Chaos

 

IMG_7396My life is currently in boxes, covered in bubble wrap, and running on caffeine and meditation. The show I’ve been working on since March is coming to a close and, along with my apartment, is being packed, boxed, and moved. Though I don’t have to actually move until the end of the month, I find it easier to just do it now, little by little on my weekends, so that my brain has one less reason to wake at 3 a.m.

I am not a good procrastinator. Once I make a decision, I just want to get on with it already.

I recently read a great book entitled “first, we make the beast beautiful” by Sarah Wilson. IMG_7606

In it, she takes us through her struggles with anxiety and, though mine differ from hers in several ways, I found myself having “aha moments” throughout and passing the book along to several friends. Though there were too many such moments to mention here, and you really should just read the book if any of this sounds familiar, the ones that  stood out were about the need for a non negotiable morning routine, how not making decisions can increase our anxiety rather than the other way around, and the idea that anxiety can not survive in the present moment; thus when people find themselves in real legit crises, when one might think their anxiety would spike, instead it ceases completely.

Having a morning routine is a certainty anchor with really sturdy stakes….once the certainty anchors are in place, the day starts and all kinds of chaotic decision-making can then ensue. (p 217-218)

I know my morning routine has not only gotten me through the past few months, but has helped me to be kinder and more patient, with myself and others, as well. I wake 1.5-2 hours before I need to leave (that can be really early when working on a film set) which  this gives me enough time to stretch for 10 minutes, meditate for 20, make my lunch, and get ready. I use the ‘Insight Timer’ app on my phone for guided meditations or as a meditation timer and, as of this morning, it told me that I have meditated for 96 consecutive days. I remember the day I began meditating after a long break; it was right after I returned from a month of working in Monterey County, in May.  I woke one morning, looked around my apartment, panicked and knew I wasn’t where I wanted to be, physically, spiritually, or emotionally. Meditation helped me to get clear about the direction I wanted to go.

The funny thing is that behavior studies show that we think making a decision is more anxiety-riddled than not making a decision. But, in fact, the opposite is true…when we decide to do something and it turns out badly, it mostly doesn’t haunt us down the track…failing to act on a decision, however, will haunt us. The infinite possibilities of what might have been get us into all kinds of anxious messes. (p 223)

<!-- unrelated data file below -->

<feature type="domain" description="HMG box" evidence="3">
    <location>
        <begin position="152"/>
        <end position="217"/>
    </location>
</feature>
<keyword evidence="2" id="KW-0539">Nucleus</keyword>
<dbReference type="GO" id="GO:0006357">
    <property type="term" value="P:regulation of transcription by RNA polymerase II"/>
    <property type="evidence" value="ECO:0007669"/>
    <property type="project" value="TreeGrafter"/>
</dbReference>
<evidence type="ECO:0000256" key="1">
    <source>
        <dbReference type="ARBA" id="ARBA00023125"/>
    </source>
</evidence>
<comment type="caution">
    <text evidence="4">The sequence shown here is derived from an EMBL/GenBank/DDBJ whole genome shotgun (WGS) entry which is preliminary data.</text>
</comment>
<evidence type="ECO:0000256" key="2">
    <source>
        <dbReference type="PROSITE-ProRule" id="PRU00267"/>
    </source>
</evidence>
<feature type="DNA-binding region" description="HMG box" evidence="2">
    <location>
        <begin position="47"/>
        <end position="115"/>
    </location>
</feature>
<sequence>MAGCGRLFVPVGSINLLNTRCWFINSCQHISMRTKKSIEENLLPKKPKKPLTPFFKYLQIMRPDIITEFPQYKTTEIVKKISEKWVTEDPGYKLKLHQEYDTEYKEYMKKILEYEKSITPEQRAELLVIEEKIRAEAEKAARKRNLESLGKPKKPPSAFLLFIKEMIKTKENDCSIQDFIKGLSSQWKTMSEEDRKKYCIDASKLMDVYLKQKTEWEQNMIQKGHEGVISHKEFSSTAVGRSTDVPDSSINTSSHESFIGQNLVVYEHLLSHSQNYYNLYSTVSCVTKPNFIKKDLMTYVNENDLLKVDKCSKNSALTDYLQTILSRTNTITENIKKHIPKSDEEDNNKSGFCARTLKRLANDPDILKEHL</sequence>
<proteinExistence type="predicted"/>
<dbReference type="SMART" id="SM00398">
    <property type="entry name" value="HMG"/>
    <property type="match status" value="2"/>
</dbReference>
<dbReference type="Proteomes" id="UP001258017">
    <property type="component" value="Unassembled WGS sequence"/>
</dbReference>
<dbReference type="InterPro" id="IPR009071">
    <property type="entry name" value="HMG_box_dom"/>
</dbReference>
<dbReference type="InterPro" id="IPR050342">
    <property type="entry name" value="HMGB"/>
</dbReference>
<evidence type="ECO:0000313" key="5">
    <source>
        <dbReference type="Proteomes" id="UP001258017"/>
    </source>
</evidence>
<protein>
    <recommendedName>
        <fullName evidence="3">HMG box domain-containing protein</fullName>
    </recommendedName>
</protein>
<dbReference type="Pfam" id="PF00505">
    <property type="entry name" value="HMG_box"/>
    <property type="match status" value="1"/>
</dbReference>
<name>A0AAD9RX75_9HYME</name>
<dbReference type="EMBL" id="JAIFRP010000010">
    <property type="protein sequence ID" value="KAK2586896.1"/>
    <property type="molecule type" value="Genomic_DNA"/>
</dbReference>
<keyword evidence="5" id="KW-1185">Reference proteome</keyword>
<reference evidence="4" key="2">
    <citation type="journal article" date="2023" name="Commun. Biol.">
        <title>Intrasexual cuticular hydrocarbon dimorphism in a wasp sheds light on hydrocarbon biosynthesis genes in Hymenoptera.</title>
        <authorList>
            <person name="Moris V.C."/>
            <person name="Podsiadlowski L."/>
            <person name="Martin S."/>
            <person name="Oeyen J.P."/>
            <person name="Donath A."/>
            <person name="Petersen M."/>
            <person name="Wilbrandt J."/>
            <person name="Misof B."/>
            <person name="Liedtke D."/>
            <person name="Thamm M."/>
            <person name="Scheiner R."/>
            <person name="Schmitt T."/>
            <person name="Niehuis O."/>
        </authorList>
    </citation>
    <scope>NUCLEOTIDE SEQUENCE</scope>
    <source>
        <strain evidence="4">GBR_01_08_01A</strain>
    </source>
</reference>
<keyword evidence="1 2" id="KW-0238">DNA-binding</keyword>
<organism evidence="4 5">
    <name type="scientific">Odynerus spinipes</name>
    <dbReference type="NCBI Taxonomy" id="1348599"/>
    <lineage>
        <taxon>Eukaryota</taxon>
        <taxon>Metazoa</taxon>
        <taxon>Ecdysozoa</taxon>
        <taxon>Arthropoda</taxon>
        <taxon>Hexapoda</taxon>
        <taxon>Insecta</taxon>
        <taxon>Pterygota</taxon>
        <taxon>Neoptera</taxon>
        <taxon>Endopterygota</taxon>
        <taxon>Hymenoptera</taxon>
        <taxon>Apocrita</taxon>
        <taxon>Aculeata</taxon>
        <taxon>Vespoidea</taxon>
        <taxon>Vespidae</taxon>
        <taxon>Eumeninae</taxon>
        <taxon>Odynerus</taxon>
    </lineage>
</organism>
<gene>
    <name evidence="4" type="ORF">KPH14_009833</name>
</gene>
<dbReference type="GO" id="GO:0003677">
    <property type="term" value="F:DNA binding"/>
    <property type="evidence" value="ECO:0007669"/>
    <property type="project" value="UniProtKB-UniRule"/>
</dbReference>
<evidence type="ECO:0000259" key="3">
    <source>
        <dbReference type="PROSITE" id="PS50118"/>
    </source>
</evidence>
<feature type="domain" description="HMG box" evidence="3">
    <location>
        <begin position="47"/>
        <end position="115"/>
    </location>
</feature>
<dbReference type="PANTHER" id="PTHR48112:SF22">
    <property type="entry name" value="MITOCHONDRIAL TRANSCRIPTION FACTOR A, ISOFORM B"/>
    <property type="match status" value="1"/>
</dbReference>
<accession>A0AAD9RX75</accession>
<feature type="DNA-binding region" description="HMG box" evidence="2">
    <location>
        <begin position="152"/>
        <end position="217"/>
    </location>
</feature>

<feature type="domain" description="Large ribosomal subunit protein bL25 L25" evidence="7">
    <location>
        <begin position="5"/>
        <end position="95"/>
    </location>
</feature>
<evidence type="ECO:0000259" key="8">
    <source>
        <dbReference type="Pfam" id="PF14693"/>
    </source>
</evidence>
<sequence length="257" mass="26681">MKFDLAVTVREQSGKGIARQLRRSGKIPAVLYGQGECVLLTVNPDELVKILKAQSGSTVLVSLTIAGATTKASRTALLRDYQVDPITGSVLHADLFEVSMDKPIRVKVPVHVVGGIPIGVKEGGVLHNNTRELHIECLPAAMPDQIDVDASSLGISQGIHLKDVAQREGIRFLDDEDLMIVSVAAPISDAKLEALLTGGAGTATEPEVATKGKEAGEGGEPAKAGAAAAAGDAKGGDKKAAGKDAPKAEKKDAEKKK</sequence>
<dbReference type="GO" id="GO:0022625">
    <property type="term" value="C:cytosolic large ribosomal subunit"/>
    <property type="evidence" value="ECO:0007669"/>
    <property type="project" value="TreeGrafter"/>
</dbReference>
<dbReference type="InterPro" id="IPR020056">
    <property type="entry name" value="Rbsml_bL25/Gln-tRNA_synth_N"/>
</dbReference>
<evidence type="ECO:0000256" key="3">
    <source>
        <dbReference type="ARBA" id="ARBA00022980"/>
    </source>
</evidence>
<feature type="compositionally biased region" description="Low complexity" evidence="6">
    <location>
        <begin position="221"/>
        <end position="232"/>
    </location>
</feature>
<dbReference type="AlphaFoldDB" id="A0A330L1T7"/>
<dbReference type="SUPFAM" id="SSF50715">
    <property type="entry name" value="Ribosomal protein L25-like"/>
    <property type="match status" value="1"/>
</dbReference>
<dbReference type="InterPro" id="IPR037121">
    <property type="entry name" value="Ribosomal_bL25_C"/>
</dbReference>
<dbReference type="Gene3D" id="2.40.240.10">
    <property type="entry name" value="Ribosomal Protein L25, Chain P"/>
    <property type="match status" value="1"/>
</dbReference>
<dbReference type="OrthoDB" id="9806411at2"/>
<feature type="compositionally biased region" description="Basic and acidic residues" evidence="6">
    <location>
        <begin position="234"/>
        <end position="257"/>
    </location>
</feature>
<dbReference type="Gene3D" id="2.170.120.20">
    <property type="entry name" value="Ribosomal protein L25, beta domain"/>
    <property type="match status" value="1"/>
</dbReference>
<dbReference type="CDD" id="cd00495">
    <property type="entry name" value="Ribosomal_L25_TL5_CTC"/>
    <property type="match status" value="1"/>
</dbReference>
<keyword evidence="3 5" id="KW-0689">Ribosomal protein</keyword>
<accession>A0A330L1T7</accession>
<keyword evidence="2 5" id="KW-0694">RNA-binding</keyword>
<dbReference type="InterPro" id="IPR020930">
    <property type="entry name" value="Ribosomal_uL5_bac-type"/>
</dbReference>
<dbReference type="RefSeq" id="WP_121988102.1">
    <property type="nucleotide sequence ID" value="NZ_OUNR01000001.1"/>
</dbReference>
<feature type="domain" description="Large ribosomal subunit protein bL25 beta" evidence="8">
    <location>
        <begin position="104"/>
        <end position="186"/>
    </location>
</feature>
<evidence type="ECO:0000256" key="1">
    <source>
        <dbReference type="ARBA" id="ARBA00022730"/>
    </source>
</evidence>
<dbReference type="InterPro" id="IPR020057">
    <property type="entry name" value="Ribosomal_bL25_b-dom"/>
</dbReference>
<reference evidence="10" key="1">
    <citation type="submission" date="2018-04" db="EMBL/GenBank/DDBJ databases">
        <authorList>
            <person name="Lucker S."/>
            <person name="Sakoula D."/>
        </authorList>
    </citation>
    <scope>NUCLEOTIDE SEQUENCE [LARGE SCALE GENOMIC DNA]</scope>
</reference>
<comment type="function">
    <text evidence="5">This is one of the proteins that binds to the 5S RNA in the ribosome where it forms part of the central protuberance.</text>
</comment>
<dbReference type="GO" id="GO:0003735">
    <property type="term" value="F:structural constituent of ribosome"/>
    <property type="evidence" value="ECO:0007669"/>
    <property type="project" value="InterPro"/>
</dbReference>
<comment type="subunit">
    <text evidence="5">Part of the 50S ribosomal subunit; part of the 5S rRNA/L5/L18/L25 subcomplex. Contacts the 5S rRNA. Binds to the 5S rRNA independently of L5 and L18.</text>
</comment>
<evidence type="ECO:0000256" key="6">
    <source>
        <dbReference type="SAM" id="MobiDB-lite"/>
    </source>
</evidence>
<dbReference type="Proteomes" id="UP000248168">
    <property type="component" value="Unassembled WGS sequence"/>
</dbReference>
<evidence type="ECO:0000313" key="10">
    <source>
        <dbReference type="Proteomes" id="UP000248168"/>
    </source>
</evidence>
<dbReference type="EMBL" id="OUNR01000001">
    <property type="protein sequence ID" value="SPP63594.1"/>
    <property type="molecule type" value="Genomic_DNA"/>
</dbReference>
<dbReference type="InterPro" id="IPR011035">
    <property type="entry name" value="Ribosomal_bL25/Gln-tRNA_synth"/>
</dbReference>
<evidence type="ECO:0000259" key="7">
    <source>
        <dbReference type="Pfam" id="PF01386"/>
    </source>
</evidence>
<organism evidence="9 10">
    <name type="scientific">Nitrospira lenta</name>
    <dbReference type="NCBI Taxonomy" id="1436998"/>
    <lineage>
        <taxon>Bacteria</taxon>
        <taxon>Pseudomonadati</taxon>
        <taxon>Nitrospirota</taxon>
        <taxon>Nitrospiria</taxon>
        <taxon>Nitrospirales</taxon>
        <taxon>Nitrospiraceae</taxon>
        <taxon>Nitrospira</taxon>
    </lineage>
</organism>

Once I made the decision to move back to NM, even though it temporarily threw my life into chaos, I felt an overwhelming calm. In the past, I have been known to passively make decisions by not making decisions (fyi, it’s still a decision and the consequences I was hoping to avoid by not making a decision in the first place were still mine to deal with in the end). And, I have also been known to make decisions and then feel trapped by that decision, forgetting momentarily that I am always free to simply make another decision, to choose differently, and to change my mind.

Los Angeles was a choice I made that I knew would haunt me on some level if I didn’t give it another try. I am glad I did. Moving back to NM is a choice that feels good right now, but who knows? Will it in a year? We will never know the answer to these questions so, just take the next right step and see where it leads. Trying to figure it out ahead of time is a guaranteed anxiety producer!

You can’t be anxious and be in the present. And you can’t be anxious and attend to genuine fear or catastrophes. And you can’t be anxious and walk mindfully or breathe deeply. (p 230)

I should be anxious right now, but I’m not. Anytime I wake up in the middle of the night, wondering what I am doing, I just breathe and remind myself that it is all an adventure.  People move, change careers, get dogs, and come up with the plan as they go, all of the time. But, “first, we make the beast beautiful,” and therefor less scary.

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LA

Ten years ago I packed my car and made the first of what would be dozens of drives from Albuquerque to Los Angeles, and back.

The 4th of July, 2008, and 119 degrees in the Mojave desert. I stopped outside of Needles, California, to get gas and a chocolate dipped cone at Dairy Queen and had to eat it in one bite to prevent vanilla from melting down my arm. That night I made it to my then boyfriend’s apartment, overlooking the lake in Echo Park, in time to watch East LA explode in an illegal frenzy of fireworks. Though I’d visited periodically in the year we’d been dating, I remember feeling like a country mouse in the city. That night I lay in bed as police helicopters circled the park outside the window, shining their searchlight inside, looking for someone. It was hot out. I didn’t sleep.

In the years that followed, I became comfortable in LA, joined their costumer’s union, and created a routine between the two cities, mixing slow and fast paced, laid back with competitive.

And then, two years ago, I became tired of that routine and wanted to shake it up, develop a new one, have an adventure, try something new. LA seemed the safest way to do that. The truth is that even in my need to break free I was practical and conservative.

Recently a friend asked me if I thought of myself as a romantic. Yes, I replied. Though a practical one. She laughed. I’m the same, she said.